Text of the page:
Rapid fuel switching from coal to natural gas through effective carbon pricing
Research output: Contribution to journal › Article › peer-review
Colleges, School and Institutes
- Imperial College London
Great Britain's overall carbon emissions fell by 6% in 2016, due to cleaner electricity production. This was not due to a surge in low-carbon nuclear or renewable sources; instead it was the much-overlooked impact of fuel switching from coal to natural gas generation. This Perspective considers the enabling conditions in Great Britain and the potential for rapid fuel switching in other coal-reliant countries. We find that spare generation and fuel supply-chain capacity must already exist for fuel switching to deliver rapid carbon savings, and to avoid further high-carbon infrastructure lock-in. More important is the political will to alter the marketplace and incentivize this switch, for example, through a stable and strong carbon price. With the right incentives, fuel switching in the power sector could rapidly achieve on the order of 1 GtCO2 saving per year worldwide (3% of global emissions), buying precious time to slow the growth in cumulative carbon emissions.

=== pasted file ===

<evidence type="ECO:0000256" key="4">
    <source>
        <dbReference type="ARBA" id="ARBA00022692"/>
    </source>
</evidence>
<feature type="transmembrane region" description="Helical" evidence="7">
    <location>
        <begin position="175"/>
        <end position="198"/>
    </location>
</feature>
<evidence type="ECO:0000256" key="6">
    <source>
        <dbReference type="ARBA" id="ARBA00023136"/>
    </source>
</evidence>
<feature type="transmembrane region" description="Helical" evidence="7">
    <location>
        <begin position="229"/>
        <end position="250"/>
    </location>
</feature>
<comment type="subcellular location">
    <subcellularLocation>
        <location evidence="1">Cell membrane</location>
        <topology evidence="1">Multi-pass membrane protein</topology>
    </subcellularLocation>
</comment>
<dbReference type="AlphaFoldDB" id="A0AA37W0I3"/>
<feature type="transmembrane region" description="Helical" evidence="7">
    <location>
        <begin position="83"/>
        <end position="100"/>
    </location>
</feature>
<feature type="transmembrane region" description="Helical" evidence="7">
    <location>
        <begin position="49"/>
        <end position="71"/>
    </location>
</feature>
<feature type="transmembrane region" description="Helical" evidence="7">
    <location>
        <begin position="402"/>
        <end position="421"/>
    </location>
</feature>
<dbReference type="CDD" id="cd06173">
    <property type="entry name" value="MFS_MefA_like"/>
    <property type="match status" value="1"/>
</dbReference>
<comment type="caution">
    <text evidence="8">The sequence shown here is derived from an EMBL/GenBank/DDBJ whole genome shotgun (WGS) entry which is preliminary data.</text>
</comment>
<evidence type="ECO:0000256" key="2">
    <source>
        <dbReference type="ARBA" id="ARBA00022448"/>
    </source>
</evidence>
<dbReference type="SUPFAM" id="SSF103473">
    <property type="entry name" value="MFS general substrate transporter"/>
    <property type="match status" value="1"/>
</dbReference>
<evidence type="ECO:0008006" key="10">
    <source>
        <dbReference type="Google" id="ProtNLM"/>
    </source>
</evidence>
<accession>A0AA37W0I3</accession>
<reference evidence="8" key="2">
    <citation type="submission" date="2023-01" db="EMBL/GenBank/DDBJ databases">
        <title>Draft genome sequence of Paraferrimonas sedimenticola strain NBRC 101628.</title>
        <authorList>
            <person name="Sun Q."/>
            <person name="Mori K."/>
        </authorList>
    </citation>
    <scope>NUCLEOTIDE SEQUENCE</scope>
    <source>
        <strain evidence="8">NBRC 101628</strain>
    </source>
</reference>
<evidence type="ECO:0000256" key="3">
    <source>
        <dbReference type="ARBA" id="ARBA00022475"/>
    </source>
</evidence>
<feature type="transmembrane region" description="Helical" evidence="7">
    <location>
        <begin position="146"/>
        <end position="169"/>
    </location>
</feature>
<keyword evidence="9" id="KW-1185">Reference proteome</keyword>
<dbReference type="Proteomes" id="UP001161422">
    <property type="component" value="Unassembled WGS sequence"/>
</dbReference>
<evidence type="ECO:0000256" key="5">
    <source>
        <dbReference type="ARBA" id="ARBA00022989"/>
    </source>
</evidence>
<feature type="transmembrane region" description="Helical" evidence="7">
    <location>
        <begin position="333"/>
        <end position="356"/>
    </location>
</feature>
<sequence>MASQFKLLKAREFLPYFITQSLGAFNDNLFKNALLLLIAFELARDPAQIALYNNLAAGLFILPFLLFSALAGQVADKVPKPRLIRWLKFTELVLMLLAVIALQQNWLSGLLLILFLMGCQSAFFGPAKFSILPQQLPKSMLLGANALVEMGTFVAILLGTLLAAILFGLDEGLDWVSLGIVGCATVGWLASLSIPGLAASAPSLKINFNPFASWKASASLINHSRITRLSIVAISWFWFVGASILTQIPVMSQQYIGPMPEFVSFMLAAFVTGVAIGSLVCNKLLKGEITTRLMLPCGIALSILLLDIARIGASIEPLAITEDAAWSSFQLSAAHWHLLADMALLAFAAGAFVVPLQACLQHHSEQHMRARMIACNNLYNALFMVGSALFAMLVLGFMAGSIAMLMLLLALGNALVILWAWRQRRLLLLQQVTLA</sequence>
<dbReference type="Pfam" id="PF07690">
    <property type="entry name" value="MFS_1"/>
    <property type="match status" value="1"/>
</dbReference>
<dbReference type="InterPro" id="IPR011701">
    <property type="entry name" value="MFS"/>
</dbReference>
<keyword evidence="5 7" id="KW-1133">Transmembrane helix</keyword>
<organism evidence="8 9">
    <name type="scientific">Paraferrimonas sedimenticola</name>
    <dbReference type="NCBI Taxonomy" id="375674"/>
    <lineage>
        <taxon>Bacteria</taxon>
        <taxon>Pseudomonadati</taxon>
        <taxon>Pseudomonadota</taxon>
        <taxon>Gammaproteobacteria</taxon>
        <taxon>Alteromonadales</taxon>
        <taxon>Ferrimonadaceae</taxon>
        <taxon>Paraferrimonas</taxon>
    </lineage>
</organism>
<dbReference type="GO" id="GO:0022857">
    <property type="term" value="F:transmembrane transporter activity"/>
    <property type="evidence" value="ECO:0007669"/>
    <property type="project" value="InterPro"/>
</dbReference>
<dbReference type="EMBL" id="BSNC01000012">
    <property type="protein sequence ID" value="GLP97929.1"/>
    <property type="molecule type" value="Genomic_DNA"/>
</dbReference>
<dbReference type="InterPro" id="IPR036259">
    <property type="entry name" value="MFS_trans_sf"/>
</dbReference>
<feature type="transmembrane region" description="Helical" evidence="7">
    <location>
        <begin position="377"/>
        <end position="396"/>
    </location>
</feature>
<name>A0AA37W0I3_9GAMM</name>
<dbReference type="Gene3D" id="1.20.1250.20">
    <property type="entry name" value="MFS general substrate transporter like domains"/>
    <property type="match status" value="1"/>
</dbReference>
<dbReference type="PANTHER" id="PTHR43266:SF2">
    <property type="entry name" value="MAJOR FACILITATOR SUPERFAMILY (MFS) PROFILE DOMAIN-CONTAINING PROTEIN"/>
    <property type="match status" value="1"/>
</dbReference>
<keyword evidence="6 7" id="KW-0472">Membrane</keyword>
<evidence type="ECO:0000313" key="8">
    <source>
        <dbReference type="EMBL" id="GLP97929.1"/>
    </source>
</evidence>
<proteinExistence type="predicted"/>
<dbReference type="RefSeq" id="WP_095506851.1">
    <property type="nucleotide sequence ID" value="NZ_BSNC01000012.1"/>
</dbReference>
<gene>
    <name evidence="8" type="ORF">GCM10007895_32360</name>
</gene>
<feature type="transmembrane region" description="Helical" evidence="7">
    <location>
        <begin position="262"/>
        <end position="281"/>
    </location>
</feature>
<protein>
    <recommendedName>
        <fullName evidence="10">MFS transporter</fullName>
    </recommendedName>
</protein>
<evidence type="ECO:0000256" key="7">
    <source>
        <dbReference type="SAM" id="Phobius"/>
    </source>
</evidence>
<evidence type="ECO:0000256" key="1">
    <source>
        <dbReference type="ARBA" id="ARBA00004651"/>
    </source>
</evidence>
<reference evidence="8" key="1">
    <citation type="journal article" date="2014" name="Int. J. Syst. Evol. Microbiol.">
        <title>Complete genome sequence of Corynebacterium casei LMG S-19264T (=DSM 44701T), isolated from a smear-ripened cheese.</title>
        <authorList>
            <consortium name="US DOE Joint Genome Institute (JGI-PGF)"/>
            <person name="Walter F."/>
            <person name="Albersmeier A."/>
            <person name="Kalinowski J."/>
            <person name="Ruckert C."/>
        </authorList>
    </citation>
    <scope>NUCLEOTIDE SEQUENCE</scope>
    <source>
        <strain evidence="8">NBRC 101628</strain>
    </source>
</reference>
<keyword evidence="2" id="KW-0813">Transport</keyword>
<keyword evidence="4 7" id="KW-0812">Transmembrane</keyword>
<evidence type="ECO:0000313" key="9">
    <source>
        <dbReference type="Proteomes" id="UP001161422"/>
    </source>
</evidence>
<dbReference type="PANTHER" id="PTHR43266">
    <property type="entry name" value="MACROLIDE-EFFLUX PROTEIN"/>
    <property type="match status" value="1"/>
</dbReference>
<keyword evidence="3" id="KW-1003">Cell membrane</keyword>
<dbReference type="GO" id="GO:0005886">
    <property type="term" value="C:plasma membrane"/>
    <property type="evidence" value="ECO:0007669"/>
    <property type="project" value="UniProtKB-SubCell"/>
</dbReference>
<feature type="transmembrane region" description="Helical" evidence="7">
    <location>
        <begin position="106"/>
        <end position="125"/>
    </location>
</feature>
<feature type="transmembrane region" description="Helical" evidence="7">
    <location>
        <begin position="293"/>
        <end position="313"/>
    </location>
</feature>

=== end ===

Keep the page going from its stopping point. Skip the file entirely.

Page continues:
|Number of pages||8|
|Publication status||Published - 26 Mar 2018|